Sometimes my recipes are created out of necessity, as in this case. I bought a 4 lb pork loin that I thought would be great for my hubby to smoke. I’ll be the first to admit that I have no clue as to the fine art of barbecuing, grilling and smoking. He mentioned that this cut might dry out but went ahead and brined and smoked, spending all day tending to our main course for the evening. And lo and behold, he was right. It was far from tender and juicy and instead almost inedible.
I come from a long line of thrifty cooks, so wasn’t going to throw away the whole loin and thought long and hard hard to bring moisture back to the protein. (Although, I did pick this up from our local Grocery Outlet for a bargain price!) I knew I needed to simmer it in a liquid and with fall just beginning, our evenings have been getting cooler so a soup came to mind.
Pozole in general is easy to make as I usually combine canned ingredients with fresh. I decided to up my game and made my own verde sauce, which added a bit of time but resulted in such a bright, vibrant taste that I’ll use this method from now on. It does require a good 2 – 3 hours of simmering, though, if your meat is already cooked (and dry) like mine was. If you use fresh pork, you can simply brown and reduce the simmer time to 60 minutes after adding all ingredients.
Variations: You can leave in the seeds in the peppers if you want it spicy. I did not and hubby added hot sauce to his meal. I liked mine just as it was. You can go crazy with topping offerings … diced avocado and onion, shredded cabbage, chopped cilantro, sliced radishes, lime quarters, sour cream and cheese, for example … or serve it just as it is. The pic above shows just a dollop of sour cream, but I love to use about triple that amount and stir it into the pozole for a creamy soup.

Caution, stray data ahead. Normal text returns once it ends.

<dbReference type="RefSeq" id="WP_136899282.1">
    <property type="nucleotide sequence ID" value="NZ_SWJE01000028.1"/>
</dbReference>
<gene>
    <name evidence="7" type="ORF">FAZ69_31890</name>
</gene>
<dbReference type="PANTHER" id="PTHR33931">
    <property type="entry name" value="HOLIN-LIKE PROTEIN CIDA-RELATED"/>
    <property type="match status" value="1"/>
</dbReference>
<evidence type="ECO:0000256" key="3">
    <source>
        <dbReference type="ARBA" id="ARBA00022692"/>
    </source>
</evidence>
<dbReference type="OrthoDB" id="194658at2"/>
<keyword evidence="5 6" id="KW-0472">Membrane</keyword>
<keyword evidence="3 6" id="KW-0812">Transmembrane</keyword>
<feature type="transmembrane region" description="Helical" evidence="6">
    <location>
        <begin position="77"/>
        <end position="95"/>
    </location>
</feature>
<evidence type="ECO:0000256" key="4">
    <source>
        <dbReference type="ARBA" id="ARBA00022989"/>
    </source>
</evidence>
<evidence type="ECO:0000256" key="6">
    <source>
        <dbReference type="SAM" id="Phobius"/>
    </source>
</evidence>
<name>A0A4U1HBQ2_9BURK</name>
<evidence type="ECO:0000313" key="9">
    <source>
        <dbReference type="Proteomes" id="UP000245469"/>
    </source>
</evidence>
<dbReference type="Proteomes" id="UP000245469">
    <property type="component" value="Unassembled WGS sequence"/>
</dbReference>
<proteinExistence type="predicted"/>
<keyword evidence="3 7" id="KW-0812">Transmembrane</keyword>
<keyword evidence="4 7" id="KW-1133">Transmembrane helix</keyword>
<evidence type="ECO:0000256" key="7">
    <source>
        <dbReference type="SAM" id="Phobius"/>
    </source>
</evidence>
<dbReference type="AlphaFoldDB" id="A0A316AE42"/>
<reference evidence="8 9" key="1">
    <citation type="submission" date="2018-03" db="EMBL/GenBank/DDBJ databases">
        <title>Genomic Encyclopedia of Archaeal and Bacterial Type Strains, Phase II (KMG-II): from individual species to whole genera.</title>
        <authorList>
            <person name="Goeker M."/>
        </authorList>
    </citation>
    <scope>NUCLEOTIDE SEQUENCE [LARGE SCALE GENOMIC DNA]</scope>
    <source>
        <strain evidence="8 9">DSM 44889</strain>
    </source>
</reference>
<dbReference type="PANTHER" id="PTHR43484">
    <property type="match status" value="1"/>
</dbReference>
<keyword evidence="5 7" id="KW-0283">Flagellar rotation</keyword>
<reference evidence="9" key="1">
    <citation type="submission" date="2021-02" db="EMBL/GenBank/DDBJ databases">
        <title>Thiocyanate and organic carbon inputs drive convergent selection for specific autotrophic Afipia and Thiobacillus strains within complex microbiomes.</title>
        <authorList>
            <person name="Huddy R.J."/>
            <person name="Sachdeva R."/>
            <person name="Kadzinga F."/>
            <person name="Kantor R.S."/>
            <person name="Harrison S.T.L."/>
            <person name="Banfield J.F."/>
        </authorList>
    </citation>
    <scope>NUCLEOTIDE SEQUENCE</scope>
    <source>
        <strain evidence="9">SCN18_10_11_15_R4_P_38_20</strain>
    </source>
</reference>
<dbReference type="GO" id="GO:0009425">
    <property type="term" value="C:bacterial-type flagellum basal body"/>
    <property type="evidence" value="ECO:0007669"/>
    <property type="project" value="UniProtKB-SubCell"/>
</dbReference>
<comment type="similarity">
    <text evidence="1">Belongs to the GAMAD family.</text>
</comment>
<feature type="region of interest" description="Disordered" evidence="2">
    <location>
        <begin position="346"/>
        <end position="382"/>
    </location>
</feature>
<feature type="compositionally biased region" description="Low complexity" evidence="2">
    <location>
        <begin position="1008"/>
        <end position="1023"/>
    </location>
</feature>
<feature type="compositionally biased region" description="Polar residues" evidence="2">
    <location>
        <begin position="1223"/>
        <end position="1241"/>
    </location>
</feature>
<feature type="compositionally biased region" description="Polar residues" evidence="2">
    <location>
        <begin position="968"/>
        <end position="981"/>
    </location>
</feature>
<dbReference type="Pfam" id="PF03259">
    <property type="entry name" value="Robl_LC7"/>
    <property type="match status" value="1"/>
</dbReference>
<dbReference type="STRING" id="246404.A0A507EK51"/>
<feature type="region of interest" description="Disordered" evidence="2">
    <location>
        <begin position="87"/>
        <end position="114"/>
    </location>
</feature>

- Olive or vegetable oil
- 1 poblano pepper (some stores will feature these as pasillas)
- 1 anaheim pepper
- 1 jalapeno pepper
- 3/4 cup diced white onion (divided in to 1/2 cup and 1/4 cup)
- 6 cloves garlic (2 left whole and 4 diced)
- 1 teaspoon dried oregano
- 1 teaspoon cumin
- 28 ounce can of tomatillos (you could do fresh and roast, but I wasn’t in the mood to skin a dozen of these little suckers!)
- 1 lb of cooked pork cut into bite-sized pieces
- 32 ounces chicken broth or stock (1/2 cup reserved)
- 25 ounce can of hominy (drained and rinsed)
- Heat the oven to broil.
- Cut the poblano, anaheim and jalapeno peppers into halves and remove seeds and veins. Coat with a thin layer of oil.
- Roast for approximately 5 minutes (or until they have a nice char), turn and roast the other side.
- Remove the peppers and place in a plastic bag. This will steam them and make the skins easy to peel off.
- In a large Dutch oven, sautee the 1/2 cup diced onion until translucent.
- Add the 4 diced garlic cloves and sautee a few more minutes until fragrant.
- Add the cumin, oregano and stir until combined.
- Add the diced pork and chicken stock (less the 1/2 cup), and cook on medium-high for 5 minutes until bubbling.
- Reduce heat to simmer and add rinsed and drained hominy.
- Simmer for one hour, stirring occasionally.
- The peppers should be cool enough to remove from bag and the skins should easily peel off. (It’s okay to leave a little bit.)
- Chop the peppers into large chunks and place in a blender with the drained tomatillos, 1/4 cup diced onions, 2 cloves of garlic and the 1/2 cup reserved chicken stock. Blend until smooth.
- Add the cilantro and give a another quick blend.
- Add 3 cups of the green mixture to the chicken stock and pork, stirring until fully combined. (If you have leftovers, save to serve as salsa verde with chips.)
- Over medium heat, cook until just bubbly and reduce to simmer.
- Simmer for 60 – 90 minutes, or until the pork is moist.
Serves 4 (or two for dinner plus leftovers for lunch).